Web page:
For the second year in a row, studies have revealed that business intelligence tools (BI) is the number one technology priority for business leaders. Earlier this year, Gartner surveyed 1,400 CIOs, with the vast majority emphasising the importance of BI as a strategic initiative. But even though firms are acknowledging that BI is instrumental in driving business effectiveness and innovation, there remains a sticking point when it comes to actual execution of the business intelligence strategy.
If the dominant theme in business intelligence is that of ‘communication’ then it is ironic that many BI strategies can be undone by a deficiency in this very area. In particular, a communication problem commonly exists between the business leaders, IT team and users that all play such a critical role in the success of a BI strategy. So what is the solution? How can firms ensure that users and executive alike understand the important role of BI? How can they ensure that communication lines across the business are built to avoid the creation of BI application silos? And how they ensure that BI activism is aligned as new technologies emerge and business needs change?
The key, according to Gartner, is that good business intelligence needs a good team. And this, it suggests, can be established through the creation of a BI competency centre.
“IT is the supply side of BI and business is the demand side and they both have to figure out where they want to take a BI initiative. It needs to have some kind of programme office and a steering committee – and that is what we call the BI competency centre.” Andreas Bitterer, research vice president, Gartner“Communication between IT and business often breaks down, and there is a disconnect between the people who are doing the work and the executives in terms of what the technology can deliver,” explains Andreas Bitterer, research vice president at Gartner. “Executives can have a very limited view of what BI does… there is certainly a widespread misconception of what BI is, what it is used for, who is using it, and so on. IT is the supply side of BI and business is the demand side and they both have to figure out where they want to take this initiative, so it needs to have some kind of programme office and a steering committee – and that is what we call the BI competency centre.”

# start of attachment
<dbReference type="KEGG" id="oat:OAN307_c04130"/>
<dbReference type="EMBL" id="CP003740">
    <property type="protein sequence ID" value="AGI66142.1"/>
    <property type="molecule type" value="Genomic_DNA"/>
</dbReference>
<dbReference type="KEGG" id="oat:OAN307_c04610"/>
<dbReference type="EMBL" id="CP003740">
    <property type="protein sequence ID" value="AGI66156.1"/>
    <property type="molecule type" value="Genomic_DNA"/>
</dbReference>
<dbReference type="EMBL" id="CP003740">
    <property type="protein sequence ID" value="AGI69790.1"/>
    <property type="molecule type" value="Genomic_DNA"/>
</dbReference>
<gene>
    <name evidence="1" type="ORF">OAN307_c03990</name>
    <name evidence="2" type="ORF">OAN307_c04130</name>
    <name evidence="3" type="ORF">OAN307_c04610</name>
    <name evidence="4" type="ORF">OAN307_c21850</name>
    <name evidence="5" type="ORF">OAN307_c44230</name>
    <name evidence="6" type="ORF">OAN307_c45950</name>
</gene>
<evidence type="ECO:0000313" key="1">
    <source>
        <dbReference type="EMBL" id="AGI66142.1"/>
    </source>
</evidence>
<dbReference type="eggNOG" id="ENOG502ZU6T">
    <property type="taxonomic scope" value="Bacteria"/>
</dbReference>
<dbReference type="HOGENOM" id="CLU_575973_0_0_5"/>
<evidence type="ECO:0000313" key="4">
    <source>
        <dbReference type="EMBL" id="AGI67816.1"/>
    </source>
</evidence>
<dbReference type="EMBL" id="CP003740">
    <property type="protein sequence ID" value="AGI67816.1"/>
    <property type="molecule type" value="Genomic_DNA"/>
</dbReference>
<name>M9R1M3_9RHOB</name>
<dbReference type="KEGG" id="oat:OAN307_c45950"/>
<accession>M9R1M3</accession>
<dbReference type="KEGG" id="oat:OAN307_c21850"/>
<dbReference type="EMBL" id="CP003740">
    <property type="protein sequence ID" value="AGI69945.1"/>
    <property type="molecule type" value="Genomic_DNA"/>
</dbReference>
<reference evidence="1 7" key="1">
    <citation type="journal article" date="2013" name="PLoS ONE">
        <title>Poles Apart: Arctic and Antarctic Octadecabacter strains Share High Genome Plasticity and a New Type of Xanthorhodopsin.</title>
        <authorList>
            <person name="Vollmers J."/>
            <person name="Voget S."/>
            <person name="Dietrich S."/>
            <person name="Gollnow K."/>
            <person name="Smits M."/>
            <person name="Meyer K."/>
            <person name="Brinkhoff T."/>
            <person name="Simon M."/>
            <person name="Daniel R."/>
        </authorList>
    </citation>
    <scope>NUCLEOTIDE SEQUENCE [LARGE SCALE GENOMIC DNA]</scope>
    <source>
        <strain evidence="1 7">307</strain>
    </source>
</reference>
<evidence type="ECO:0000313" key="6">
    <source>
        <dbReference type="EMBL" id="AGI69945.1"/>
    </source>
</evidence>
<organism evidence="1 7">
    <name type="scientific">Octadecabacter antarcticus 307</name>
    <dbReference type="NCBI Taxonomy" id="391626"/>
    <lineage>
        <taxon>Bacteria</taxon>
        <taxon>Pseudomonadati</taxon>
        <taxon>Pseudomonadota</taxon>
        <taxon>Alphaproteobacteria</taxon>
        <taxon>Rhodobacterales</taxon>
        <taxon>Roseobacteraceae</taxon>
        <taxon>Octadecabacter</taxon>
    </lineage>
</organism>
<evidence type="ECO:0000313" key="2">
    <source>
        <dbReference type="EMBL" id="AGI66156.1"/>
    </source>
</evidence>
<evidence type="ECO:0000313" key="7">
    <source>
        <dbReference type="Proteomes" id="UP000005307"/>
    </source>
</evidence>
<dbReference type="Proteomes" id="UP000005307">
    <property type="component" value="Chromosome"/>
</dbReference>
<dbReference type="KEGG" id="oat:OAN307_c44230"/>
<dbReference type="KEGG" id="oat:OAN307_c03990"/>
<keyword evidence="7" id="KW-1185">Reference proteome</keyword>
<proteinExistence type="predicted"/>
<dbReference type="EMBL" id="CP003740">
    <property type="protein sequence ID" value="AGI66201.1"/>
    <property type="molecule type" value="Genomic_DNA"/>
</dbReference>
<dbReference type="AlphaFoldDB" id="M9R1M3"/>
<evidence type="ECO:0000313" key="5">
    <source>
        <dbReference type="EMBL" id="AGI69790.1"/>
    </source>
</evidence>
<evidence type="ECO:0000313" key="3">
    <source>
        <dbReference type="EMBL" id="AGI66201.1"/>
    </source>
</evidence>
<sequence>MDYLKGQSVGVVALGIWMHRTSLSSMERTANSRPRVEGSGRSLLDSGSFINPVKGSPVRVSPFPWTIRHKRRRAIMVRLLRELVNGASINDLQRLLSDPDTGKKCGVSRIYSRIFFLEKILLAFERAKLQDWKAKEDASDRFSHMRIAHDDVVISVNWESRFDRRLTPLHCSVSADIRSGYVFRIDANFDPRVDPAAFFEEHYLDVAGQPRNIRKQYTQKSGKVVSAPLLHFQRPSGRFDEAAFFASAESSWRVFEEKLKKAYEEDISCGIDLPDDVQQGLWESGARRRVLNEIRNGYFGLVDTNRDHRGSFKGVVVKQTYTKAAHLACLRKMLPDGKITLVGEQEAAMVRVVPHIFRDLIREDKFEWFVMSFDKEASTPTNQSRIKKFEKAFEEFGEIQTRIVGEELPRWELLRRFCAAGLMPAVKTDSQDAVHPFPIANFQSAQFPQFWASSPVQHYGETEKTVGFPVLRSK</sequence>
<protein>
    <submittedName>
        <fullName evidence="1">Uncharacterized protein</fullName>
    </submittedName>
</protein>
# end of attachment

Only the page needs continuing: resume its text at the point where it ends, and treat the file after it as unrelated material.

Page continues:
Most organisations lack the communication and organisational commitment to manage, implement and support BI projects, and the skills that they have are either limited or spread across the organisation. Consisting of representatives from several departments and consolidating the relevant skills, the BI competency centre’s role is to champion the BI technologies and address issues associated with BI projects.